Mass shootings, sadly, have become a part of the American lexicon, and without question the majority of the American people are not comfortable with this fact. The latest outrage: A young white man who allegedly possessed some racist animosity went into a predominantly black church in Charleston, S.C., and opened fire, telling one victim that blacks “rape our women,” “are taking over our country” and “have to go.”
Predictably, the mainstream and legacy media are using this tragedy as Exhibit A in their relentless push to paint the United States – whites, primarily – as racist, bigoted and intolerant. Unfortunately, and despite government statistics that actually show that whites are more commonly victims of so-called “hate” crimes – too many of our citizens will buy into the lie once more, making it ever more difficult for blacks and whites to reconcile.
But there is another predictable element to this mass shooting as well, and it is a connection getting far less attention in the press and in the political arena than it should: The alleged S.C. church shooter, Dylann Roof, was taking a dangerous mind-altering drug like virtually every other mass shooter ever since the late 1990s Columbine High School shooters, Dylan Klebold and Eric Harris.
It’s not the guns, folks, it’s the medications
As CBS News reported:
Since January, Roof has been arrested twice, both at the Columbiana Mall in Columbia, S.C. According to arrest records obtained CBS News investigative producer Laura Strickler, on February 28, Roof went into a Bath and Body Works store wearing all black and asked “out of the ordinary questions,” including how many associates were working, when they closed and what time they leave. …
The officer noted that Roof was becoming increasingly nervous. He searched Roof and found “orange strips” that Roof said were “suboxone,” a Schedule 3 narcotic. Roof was arrested and his 2000 Hyundai Elantra was towed.
A user of this drug on the web site MD Junction noted that her husband “became violent,smashing [sic] things and threatening me,” after just a few days of coming off Suboxone.
Another poster at MD Junction tells the story of how his personality completely changed as a result of taking Suboxone. The person related how he became “nasty” and “violent” just weeks after beginning the drug, adding that he would “snap” and be mean to people for no reason.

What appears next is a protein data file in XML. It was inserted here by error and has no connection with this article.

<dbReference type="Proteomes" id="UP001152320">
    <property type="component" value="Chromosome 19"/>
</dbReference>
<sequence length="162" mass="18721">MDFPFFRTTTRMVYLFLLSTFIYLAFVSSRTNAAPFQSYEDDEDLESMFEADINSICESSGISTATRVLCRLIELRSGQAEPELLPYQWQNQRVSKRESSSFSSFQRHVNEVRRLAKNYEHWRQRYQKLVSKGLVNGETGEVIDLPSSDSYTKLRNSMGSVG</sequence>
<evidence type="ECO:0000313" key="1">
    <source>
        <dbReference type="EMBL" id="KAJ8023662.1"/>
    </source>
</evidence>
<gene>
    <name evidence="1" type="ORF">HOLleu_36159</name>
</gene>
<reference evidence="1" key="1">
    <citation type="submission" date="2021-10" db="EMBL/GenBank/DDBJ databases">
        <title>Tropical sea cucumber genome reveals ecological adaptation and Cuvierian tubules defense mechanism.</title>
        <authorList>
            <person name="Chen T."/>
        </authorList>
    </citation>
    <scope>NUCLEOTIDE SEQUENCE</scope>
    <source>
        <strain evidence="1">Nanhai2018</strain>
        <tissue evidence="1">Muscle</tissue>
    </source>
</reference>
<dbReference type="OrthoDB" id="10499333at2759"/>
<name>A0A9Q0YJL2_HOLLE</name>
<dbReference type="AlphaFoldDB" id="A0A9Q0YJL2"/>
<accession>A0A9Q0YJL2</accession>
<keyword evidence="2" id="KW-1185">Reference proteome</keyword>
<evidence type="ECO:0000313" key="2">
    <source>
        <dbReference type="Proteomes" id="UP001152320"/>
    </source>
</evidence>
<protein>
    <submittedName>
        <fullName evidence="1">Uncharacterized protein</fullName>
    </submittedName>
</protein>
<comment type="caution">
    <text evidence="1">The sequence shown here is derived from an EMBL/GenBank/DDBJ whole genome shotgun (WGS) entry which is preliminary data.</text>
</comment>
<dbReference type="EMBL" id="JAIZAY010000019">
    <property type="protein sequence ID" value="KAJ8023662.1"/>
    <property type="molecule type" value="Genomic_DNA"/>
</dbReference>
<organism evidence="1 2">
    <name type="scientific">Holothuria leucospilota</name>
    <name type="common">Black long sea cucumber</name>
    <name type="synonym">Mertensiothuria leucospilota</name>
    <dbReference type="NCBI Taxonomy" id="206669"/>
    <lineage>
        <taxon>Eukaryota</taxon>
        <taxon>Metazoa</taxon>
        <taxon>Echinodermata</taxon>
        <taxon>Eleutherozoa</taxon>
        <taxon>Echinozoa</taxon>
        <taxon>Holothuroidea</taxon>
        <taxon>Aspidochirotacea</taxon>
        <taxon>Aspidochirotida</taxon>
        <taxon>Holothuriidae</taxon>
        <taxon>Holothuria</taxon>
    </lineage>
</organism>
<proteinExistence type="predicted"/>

According to The Courier-Journal, Suboxone “is increasingly being abused, sold on the streets and inappropriately prescribed” by doctors. For a number of users, it becomes even more addictive than the drugs it’s supposed to help them quit.
As we have noted, in the vast majority of the mass shootings over the past two decades, the perpetrators have been taking some form of mood-altering, mind-altering, psychotropic drug. And yet, the mainstream media and President Obama have, again predictably, blamed the firearm used by these shooters and not the medications.
Obama, in comments following reports of the shooting, also said that the United States was the only advanced society where such shootings occur on a regular basis. The solution, of course, was to ban more guns. But the president said nothing about the link between the violence and the medications.
We deny this link at our own risk
One reason that other advanced societies don’t have so many mass killings could be because they don’t poison as many of their children with pharmaceutical drugs. According to a 2008 study, U.S. kids are three times more likely than European children to be prescribed psychotropic drugs.
As reported by US News & World Report:
American children are three times more likely to be prescribed psychotropic medications for conditions such as ADHD and bipolar disease than European children are, a new study finds.
Differences in regulatory practices and cultural beliefs about the benefit of medication for emotional and behavioral problems may explain this dramatic difference, the U.S. researchers added.
“There is significantly greater use of atypical antipsychotics and SSRI-type antidepressants for child mental health treatment in U.S. than in Western Europe,” said lead researcher Julie Zito, of the pharmaceutical health services research department in the School of Pharmacy at the University of Maryland. “Since most of the use is ‘off-label’ — without adequate evidence of benefits and risks, close monitoring should be considered when these medications are used.”
The longer we deny, as a society, that these dangerous drugs are having at least some effect on these mass shootings, the more of them will occur.